This article was produced in partnership with the Arizona Daily Star, which is a member of the ProPublica Local Reporting Network.
Many people think Arizona does a good job helping people with developmental disabilities. But some people have problems getting help. It can be confusing. People wait a long time. This is a story about a person who had problems getting help in Arizona.
Drew Bolender is 41 years old. He lives in Phoenix, Arizona, with his mom. His mom’s name is BJ.
- Video games
- The band Green Day
Drew has hydrocephalus and brain damage. Hydrocephalus means there is extra liquid in Drew’s brain. Drew has seizures too.
Drew used to live in a group home. He moved back in with his mom in 2008. Drew had spinal surgery in 2017. Drew has a lot of pain since the surgery.
Drew’s mom says Drew wakes up a lot at night. He asks to use the bathroom. Drew needs someone to help him get to the bathroom. Drew can use the bathroom by himself once he gets there.
Drew gets help taking care of himself. His helpers are called caregivers. Drew’s caregivers help him all the time. They help him at night. They are paid by the Division of Developmental Disabilities.
The Division of Developmental Disabilities is also called DDD. A worker at DDD told Drew’s mom she should put him in diapers. No one would need to help him use the bathroom at night. This would save money.
Drew’s mom was very angry. She asked DDD, “You are going to ask an adult who is not incontinent to wear a diaper?” Incontinent means not being able to use the bathroom on your own. Drew’s mom does not think he needs diapers.
DDD and Drew’s mom were supposed to have meetings about Drew this summer. The workers from DDD did not come to the meetings.
Drew’s mom said, “Families get so overwhelmed and stressed out that they just give up and go away.”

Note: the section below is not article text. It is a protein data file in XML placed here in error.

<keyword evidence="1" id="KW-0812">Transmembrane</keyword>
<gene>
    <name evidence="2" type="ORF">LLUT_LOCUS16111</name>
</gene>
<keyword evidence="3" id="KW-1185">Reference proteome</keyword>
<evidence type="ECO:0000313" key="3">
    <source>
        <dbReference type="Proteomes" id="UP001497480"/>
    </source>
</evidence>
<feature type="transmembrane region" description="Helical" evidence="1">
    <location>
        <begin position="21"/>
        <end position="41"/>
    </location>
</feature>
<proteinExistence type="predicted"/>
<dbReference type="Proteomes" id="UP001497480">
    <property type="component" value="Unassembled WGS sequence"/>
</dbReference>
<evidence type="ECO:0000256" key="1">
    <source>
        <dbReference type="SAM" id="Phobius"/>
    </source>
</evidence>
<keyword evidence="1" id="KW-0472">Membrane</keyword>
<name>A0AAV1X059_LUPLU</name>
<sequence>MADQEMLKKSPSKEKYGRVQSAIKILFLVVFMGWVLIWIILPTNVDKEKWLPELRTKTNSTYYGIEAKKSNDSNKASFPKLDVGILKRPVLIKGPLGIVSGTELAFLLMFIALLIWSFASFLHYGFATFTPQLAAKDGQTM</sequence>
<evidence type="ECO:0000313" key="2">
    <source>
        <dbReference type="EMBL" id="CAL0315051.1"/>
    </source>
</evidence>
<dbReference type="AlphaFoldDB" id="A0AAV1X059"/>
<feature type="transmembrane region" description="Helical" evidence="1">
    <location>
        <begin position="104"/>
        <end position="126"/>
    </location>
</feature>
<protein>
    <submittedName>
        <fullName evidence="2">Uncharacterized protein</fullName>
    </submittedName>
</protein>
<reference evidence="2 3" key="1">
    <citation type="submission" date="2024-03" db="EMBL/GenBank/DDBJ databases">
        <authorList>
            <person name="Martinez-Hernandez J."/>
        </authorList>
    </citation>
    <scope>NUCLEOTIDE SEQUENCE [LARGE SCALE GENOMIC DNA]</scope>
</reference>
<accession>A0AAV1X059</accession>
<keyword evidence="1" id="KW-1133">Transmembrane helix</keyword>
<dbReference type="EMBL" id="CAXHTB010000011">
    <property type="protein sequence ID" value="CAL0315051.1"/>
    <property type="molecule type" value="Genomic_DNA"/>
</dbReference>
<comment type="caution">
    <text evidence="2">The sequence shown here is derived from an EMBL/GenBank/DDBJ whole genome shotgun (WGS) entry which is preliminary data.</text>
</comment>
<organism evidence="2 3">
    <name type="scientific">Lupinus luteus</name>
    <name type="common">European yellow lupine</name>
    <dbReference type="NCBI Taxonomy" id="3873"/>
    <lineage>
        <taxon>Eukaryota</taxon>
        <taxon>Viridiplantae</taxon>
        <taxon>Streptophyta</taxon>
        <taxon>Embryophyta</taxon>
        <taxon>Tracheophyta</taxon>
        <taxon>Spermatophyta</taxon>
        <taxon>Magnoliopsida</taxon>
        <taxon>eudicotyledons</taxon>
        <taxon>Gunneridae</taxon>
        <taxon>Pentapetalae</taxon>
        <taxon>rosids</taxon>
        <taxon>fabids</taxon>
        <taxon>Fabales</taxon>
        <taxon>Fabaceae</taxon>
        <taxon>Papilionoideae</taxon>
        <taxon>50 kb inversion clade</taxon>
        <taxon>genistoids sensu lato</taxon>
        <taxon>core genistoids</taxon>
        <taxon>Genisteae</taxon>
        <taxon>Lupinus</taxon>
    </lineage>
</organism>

Drew now has Alzheimer’s disease. Drew’s mom told DDD right away. DDD did not answer for weeks.
Workers at DDD said most people get help fast, and they are happy with the help they get. They did not say anything about Drew.
Drew has Alzheimer’s. He practices the days of the week with his caregiver.
Mamta Popat/Arizona Daily Star
Drew has caregivers to help him at night until December. Drew and his mom do not know if he will have caregivers at night after that.
Drew’s mom is worried about not having caregivers to help Drew all the time.
Drew’s mom has helped Drew his whole life. She helps at doctors’ appointments. She makes sure he gets the medication he needs. She trains Drew’s staff. She shops and cooks. She is paid a little money to be Drew’s caregiver.
She said: “I got my doctorate in Drew a couple years ago. I had my master’s in Drew when he was a teenager.” That means she knows a lot about what Drew needs.
Drew’s mom may have to stay up all night to help Drew.
She worries about who will help Drew when she dies. Drew thinks about dying too.
Drew was interviewed for this story. He was friendly and talkative. He had a big smile and light brown hair. Sometimes he started sentences he didn’t finish.
Drew said he wants to “stay alive as long as possible.” He wants to have a “gold casket” when he dies.